Source AP ©

High oil prices slow down car sales

Sharp rises in oil prices are blamed for slowing car sales in November.

Auto industry group ACEA said sales declined 1.1 percent in the region to 1.25 million compared with the same month in 2006.

"Private demand in most of the countries in western Europe has been dampened by consumer uncertainty fed by, among others, sharp rises in oil price, loss of purchasing power and regulatory changes," it said.

Inflation in the 13 nations that use the euro surged to the highest level in six years last month as the cost of oil and food items soared. Consumer confidence has been weakening in recent months after a brief growth spurt during which Europeans spent again after years of sluggish growth.

The car industry is also starting to see more taxes and other added costs as governments increase charges on road transport, which accounts for about a fifth of the EU's carbon dioxide emissions.

European leaders have pledged to cut the amount of greenhouse gas the region emits to try to tackle climate change. EU officials will next Wednesday set out plans to force carmakers to sell more lower emission vehicles.

Volkswagen AG, General Motors Corp. and Toyota Motor Corp. had the sharpest dip in sales among major automakers as demand in the biggest nations in the region slipped.

VW, which sells the most cars in Europe, was down 7.2 percent, shifting 266,826 vehicles. GM sales fell 5.2 percent, while Toyota was down 6.5 percent. Europe's No. 2 and No. 3 carmakers, Peugeot and Ford, were also down slightly.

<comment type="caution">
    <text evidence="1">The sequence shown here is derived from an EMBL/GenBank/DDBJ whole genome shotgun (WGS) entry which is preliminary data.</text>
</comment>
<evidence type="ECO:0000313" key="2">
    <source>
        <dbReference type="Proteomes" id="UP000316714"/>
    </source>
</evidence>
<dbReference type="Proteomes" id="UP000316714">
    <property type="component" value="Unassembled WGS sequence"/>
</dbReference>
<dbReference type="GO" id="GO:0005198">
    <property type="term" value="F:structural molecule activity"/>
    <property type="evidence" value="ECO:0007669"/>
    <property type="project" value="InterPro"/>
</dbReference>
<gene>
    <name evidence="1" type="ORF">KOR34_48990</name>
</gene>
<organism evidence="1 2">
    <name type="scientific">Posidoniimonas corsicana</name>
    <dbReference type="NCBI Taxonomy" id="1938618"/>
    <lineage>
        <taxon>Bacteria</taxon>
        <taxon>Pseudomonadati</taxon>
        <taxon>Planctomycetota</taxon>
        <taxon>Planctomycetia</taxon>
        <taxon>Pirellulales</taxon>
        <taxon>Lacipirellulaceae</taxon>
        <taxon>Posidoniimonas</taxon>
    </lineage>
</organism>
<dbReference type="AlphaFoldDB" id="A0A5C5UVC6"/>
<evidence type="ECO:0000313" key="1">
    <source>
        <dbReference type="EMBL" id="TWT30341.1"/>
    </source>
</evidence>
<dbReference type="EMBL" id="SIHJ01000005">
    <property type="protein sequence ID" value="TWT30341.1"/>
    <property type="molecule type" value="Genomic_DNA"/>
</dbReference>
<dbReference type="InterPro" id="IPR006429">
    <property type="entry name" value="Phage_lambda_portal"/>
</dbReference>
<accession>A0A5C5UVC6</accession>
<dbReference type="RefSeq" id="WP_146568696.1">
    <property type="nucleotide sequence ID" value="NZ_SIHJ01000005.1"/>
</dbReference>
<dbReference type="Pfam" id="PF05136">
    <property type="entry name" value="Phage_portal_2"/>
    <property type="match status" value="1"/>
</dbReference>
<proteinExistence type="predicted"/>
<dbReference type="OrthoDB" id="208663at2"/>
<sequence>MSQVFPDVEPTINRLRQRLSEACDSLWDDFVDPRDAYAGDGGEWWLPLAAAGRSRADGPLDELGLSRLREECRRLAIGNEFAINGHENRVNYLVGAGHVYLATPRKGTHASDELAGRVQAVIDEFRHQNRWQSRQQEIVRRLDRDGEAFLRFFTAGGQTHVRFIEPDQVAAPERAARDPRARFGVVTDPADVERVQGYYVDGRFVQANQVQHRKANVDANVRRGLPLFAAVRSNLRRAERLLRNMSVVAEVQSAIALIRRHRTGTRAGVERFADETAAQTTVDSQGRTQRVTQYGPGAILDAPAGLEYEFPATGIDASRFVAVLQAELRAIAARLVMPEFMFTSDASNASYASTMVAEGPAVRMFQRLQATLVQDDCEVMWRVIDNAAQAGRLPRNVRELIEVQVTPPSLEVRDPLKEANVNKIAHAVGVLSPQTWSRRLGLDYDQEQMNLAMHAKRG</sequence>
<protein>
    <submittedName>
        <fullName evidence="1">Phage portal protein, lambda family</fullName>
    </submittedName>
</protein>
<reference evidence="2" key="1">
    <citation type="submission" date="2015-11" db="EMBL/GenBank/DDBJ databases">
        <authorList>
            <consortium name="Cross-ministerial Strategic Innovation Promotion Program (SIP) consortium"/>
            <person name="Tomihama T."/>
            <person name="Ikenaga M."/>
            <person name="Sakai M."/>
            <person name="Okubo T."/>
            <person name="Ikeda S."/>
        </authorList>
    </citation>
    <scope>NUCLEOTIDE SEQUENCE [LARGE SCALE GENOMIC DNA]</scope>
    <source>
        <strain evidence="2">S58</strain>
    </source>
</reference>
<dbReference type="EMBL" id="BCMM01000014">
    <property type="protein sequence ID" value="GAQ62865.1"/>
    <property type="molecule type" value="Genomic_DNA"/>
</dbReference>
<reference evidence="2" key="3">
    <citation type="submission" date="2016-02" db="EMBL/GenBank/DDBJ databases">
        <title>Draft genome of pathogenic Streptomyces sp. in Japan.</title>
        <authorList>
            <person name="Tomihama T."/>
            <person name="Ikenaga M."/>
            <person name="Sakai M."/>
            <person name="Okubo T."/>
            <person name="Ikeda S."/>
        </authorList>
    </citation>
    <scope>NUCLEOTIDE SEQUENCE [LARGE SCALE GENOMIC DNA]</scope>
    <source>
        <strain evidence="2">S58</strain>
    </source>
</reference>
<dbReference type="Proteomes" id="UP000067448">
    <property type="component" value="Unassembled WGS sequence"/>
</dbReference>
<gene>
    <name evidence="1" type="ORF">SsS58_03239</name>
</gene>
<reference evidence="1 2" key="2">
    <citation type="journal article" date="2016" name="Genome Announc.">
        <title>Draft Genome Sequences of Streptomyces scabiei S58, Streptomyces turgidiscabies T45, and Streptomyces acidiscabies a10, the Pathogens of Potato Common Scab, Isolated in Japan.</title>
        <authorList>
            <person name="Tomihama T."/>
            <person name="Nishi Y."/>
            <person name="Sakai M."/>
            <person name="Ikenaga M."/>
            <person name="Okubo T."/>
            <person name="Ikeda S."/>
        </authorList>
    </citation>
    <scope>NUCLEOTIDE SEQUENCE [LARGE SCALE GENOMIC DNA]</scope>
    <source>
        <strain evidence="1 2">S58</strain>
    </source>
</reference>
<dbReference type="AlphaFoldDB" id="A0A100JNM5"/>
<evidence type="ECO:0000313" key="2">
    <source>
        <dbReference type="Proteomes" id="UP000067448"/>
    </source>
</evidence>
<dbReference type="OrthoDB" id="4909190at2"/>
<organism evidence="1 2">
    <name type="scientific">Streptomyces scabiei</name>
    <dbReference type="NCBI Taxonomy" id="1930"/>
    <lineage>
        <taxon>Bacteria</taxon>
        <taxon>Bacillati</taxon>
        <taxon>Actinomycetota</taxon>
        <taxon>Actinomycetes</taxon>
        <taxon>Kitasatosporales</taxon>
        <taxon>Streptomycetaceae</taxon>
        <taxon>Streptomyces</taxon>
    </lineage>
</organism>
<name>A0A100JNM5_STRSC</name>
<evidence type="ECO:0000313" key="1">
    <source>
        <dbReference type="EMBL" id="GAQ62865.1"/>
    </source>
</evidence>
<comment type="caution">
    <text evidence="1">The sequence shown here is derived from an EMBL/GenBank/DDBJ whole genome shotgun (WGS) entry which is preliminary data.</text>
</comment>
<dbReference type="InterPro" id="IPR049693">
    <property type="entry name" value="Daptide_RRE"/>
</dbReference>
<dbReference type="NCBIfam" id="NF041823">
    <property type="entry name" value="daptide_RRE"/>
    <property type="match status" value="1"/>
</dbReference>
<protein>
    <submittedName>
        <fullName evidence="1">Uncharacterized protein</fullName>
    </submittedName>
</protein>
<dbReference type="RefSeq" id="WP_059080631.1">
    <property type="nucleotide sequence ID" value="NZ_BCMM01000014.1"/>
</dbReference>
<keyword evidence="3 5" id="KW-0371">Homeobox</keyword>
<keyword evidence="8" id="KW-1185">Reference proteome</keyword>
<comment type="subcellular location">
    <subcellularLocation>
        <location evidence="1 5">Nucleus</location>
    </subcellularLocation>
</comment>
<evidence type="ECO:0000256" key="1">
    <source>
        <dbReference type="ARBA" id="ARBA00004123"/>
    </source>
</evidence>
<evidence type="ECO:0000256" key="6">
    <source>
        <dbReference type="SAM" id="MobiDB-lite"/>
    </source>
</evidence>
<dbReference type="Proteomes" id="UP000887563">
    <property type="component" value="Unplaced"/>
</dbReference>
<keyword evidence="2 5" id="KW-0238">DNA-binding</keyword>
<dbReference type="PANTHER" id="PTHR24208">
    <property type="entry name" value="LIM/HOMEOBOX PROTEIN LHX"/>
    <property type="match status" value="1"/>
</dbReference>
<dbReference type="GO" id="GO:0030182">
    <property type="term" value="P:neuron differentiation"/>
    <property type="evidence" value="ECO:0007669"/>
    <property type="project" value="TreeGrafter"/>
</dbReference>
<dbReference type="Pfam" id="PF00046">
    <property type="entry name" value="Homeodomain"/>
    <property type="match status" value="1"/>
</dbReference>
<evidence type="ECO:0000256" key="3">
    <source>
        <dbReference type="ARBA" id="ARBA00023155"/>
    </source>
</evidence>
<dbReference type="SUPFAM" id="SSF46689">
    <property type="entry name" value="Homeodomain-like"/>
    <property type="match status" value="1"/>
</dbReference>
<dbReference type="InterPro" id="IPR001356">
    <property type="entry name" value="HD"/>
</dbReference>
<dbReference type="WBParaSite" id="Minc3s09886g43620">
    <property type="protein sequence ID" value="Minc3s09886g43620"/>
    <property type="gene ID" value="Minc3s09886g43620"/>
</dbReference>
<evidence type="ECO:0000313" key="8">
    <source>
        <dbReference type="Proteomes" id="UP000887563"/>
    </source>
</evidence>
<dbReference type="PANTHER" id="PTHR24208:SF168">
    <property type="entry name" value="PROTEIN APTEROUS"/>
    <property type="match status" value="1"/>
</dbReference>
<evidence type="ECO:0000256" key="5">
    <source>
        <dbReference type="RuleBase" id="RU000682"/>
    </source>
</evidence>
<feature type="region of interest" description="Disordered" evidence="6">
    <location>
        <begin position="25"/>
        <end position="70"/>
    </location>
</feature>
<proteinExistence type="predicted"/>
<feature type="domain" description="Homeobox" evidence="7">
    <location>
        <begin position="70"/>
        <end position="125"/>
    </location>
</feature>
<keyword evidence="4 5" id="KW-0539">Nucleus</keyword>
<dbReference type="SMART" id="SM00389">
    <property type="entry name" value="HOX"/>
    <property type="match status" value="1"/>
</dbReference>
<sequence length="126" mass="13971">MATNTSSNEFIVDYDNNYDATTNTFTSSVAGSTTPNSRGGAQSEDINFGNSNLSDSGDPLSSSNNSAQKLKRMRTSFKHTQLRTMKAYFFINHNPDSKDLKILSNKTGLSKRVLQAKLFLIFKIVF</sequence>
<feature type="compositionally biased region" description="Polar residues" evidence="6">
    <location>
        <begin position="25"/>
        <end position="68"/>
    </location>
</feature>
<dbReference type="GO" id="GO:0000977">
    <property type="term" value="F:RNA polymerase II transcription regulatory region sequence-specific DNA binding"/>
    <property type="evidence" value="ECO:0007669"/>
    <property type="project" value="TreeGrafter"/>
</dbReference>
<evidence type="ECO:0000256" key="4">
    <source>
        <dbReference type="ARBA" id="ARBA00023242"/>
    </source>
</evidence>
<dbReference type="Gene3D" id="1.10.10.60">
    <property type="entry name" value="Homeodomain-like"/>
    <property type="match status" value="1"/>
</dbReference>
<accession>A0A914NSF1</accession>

Among smaller players, Renault SA was up 11.3 percent after a poor year, Fiat was up 2.6 percent and luxury carmaker BMW AG enjoyed a comfortable 16.6 percent rise.

In Germany, Europe's top car buyer, sales fell 12.9 percent from a bumper season last fall when people rushed into showrooms before a sales tax increase on Jan. 1. Spain was also down 5.9 percent.

France was up 7.2 percent as the economy recovers from a lackluster year in 2005. Britain only saw a modest increase of 2.2 percent, and Italy was up 1 percent. Eastern European nations reported better growth figures but sales are still well below richer western Europe.

The ACEA's sales figures count new car registrations from 23 EU nations - excluding the island nations of Cyprus and Malta - as well as Norway, Iceland and Switzerland.

The discovery of the submarine has unveiled a few "inconsistencies." For example, how can one explain the fact that the sub was found where it needed to be searched for from the start?

Argentina hides the truth about the death of San Juan submarine
Comments
Russia close to recognising Donetsk and Luhansk republics after Donbass elections
Unemployment in Russia hits record high of 15 percent
Third Rome and geopolitics of Orthodox schism
Putin wants Russian army rearmed almost completely by 2021
Japan ratifies agreement to supply weapons and ammo to warring states
Argentina hides the truth about the death of San Juan submarine
Argentina hides the truth about the death of San Juan submarine
Putin and Erdogan launch first section of TurkStream pipeline in Istanbul
Why Trump tries to re-industrialize America
Why Trump tries to re-industrialize America
Unemployment in Russia hits record high of 15 percent
Kuril Islands dispute between Russia and Japan: The impossible is impossible
Russia to ban capture of killer whales and belugas in 2019
North Korea destroys security points in demilitarised zone
Russia to ban capture of killer whales and belugas in 2019
Third Rome and geopolitics of Orthodox schism
Five years after Maidan revolution, Ukraine remains one of Europe's most corrupt states
The Amazon and the New Conquistadores
Brexit: The UK's misunderstanding of Democracy
The Amazon and the New Conquistadores
The Amazon and the New Conquistadores